Aircraft operator hit with half a million euro EU ETS non-compliance penalty as EU states send out enforcement notices
As part of a coordinated process across EU member states, penalty enforcement notices have started to be sent to airlines and business jet operators that failed to comply with Aviation EU ETS regulations in 2012. One Europe-based business jet owner is understood to have received a penalty from the UK authorities amounting to nearly half a million euros for failing to surrender the required number of allowances by the 30 April 2013 deadline. In a looming test of political will, some EU authorities are faced with enforcing penalties on Chinese, Indian and Russian operators that carried out intra-European flights in 2012 but failed to comply with the EU ETS ‘Stop the Clock’ regime.
Although the European Commission has reported that aircraft operators responsible for 98% of all aviation carbon emissions covered under the scheme in 2012 complied, the ‘Stop the Clock’ derogation, which temporarily suspended the obligation to report intercontinental flights to and from Europe, has made it difficult to ascertain how many operators failed to comply. Member state’s Competent Authorities (CAs), responsible for administering the scheme, have been reluctant to disclose such information.
Member states have an obligation to issue fines of €100 ($140) for every tonne of CO2 an aircraft operator fails to submit an allowance to cover. “It is not possible for member states to simply waive statutory penalties for political expediency and at some point soon all non-compliant operators will have to be ‘named and shamed’ under EU rules,” said Barry Moss, CEO of Avocet Risk Management, a specialist in Aviation EU ETS compliance.
In addition to fines, some states like the UK have the ultimate right of aircraft detention, seizure and sale in the event of non-payment of fines, said Moss.
EU states are also under pressure to act from EU politicians unhappy at what they see as ‘feet-dragging’ over the issue. At a recent session of the European Parliament’s environment committee, senior MEPs demanded states take immediate steps over non-compliance, threatening to derail current trilogue negotiations with states over future plans for the Aviation EU ETS if action was not taken.
Although it is unclear how many operators failed to comply with 2012 requirements, all operators were required to open an Aircraft Operator Holding Account (AOHA) and information on the verified emissions of each operator and allowances submitted to cover them is available on the EU Transaction Log (EUTL).
“What we do know from the EUTL is that out of the 422 operators listed under the UK section of the Log, at least 40 operators, including two airlines, appear to have failed to either submit an emissions report or surrender sufficient allowances for 2012 emissions by the 2013 deadlines,” reported Moss. “The actual default rate will no doubt be much greater as in many instances the EUTL has either not assigned a compliance category to many operators or else records under the log simply do not match up.”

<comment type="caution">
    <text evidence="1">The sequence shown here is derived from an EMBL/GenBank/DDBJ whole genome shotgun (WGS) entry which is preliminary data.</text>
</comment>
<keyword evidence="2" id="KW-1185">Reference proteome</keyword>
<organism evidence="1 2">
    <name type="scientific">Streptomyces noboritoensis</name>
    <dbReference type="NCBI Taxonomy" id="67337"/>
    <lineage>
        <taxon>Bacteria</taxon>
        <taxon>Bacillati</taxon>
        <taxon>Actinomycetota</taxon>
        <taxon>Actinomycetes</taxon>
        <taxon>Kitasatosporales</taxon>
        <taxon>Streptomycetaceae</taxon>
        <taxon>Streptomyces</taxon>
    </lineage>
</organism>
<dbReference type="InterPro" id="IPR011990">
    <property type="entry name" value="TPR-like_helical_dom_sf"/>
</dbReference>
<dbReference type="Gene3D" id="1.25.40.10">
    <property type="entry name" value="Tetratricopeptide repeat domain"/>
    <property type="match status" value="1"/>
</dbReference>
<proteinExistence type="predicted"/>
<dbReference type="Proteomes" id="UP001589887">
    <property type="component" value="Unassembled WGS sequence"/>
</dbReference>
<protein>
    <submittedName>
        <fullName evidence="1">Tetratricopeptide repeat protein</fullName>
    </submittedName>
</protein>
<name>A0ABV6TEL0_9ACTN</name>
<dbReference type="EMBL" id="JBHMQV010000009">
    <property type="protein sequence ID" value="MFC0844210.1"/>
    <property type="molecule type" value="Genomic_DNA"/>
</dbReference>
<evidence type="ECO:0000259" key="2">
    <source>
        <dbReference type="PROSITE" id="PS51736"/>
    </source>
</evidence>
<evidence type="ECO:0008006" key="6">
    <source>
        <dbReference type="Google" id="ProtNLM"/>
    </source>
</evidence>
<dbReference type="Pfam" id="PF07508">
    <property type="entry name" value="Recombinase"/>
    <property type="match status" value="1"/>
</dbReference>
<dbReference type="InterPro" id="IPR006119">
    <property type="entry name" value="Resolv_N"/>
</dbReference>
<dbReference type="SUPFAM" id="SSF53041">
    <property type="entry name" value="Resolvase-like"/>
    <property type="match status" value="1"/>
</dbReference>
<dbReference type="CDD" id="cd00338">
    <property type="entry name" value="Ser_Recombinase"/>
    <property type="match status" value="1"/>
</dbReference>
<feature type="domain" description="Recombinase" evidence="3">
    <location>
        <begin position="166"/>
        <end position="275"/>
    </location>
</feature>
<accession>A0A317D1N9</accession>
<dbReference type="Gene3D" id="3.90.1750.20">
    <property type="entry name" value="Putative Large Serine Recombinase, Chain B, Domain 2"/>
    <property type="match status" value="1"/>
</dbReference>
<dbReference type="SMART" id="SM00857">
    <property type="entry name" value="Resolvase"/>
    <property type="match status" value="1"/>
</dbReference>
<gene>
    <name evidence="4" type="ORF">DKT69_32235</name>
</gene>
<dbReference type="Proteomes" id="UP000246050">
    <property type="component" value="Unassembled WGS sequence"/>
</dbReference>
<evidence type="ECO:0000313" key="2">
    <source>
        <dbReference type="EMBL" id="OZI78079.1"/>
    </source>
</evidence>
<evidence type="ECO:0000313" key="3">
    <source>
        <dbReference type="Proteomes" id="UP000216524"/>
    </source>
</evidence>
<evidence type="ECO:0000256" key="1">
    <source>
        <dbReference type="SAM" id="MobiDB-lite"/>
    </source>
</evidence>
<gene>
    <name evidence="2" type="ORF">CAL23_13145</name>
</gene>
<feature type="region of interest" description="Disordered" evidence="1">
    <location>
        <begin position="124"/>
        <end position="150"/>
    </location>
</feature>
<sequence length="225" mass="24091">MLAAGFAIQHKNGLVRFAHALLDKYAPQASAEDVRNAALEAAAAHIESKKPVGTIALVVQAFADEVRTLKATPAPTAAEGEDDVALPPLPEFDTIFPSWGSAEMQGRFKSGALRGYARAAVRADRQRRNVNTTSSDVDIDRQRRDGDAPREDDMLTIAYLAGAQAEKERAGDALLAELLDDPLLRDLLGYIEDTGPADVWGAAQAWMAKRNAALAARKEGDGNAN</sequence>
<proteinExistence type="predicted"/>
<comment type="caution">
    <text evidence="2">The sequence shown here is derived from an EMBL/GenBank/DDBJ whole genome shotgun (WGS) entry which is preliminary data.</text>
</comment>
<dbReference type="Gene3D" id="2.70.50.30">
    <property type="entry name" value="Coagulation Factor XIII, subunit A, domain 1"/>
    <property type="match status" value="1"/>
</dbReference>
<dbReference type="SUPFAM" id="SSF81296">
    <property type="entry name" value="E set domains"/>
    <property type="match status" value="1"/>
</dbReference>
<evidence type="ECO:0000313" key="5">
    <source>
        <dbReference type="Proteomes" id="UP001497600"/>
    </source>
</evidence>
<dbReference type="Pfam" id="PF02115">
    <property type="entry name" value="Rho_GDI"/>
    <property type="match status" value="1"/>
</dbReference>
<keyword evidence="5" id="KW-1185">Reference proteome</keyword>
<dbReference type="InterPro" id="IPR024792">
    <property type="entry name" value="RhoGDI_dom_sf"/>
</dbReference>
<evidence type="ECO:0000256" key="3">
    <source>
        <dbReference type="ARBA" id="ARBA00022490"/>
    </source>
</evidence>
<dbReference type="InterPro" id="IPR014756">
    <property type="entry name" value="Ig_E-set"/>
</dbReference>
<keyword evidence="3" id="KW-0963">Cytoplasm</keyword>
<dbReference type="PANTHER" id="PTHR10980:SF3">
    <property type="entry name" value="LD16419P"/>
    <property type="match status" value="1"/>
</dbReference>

He points out the UK’s Competent Authority, the Environment Agency, has put a lot more effort and resources into compliance compared to those in other member states. “It is said that in some EU states, the default rate is close to 50% but because the lack of public domain information, we have no way of independently verifying the actual figures.
“In addition, there are hundreds of aircraft operators that simply do not appear on the EUTL for the simple reason they have not opened an AOHA. The EUTL lists around 1,280 operators, whereas the latest list of operators published by the European Commission runs to around 3,750 aircraft operators. Whilst many operators took advantage of ‘Stop the Clock’, or may not have flown into Europe during 2012, there is a huge gap between the numbers.”
Moss said it was understandable that CAs are looking to rid themselves of the administrative burden of regulating over 2,000 small operators that emit less than 1,000 tonnes of CO2 per annum, which make up most of the defaulters. Exemptions for non-commercial operators falling within that category are being considered in the trilogue discussions.
In the case of the aircraft operator receiving a penalty notice from the UK authorities for just under €500,000 ($680,000), it is understood the Gulfstream G5 operator purchased the required number of allowances but failed to surrender them before the 30 April deadline. When the operator tried to log into the Union Registry early May, it found the system was no longer allowing the surrender of allowances.
“Over the past few months, several operators reporting to Germany have also received a penalty warning from the DEHSt, the German CA, mostly for totally insignificant errors,” reported Julien Dufour, CEO of Verifavia. “For example, one operator failed to surrender a carbon allowance because of a rounding issue, and was told that it faced a €100 penalty.
This article has been reproduced by kind permission of GreenAir Online
Avocet Risk Management provides EU ETS advisory compliance services and information to aircraft financiers, Lessors and other relevant parties.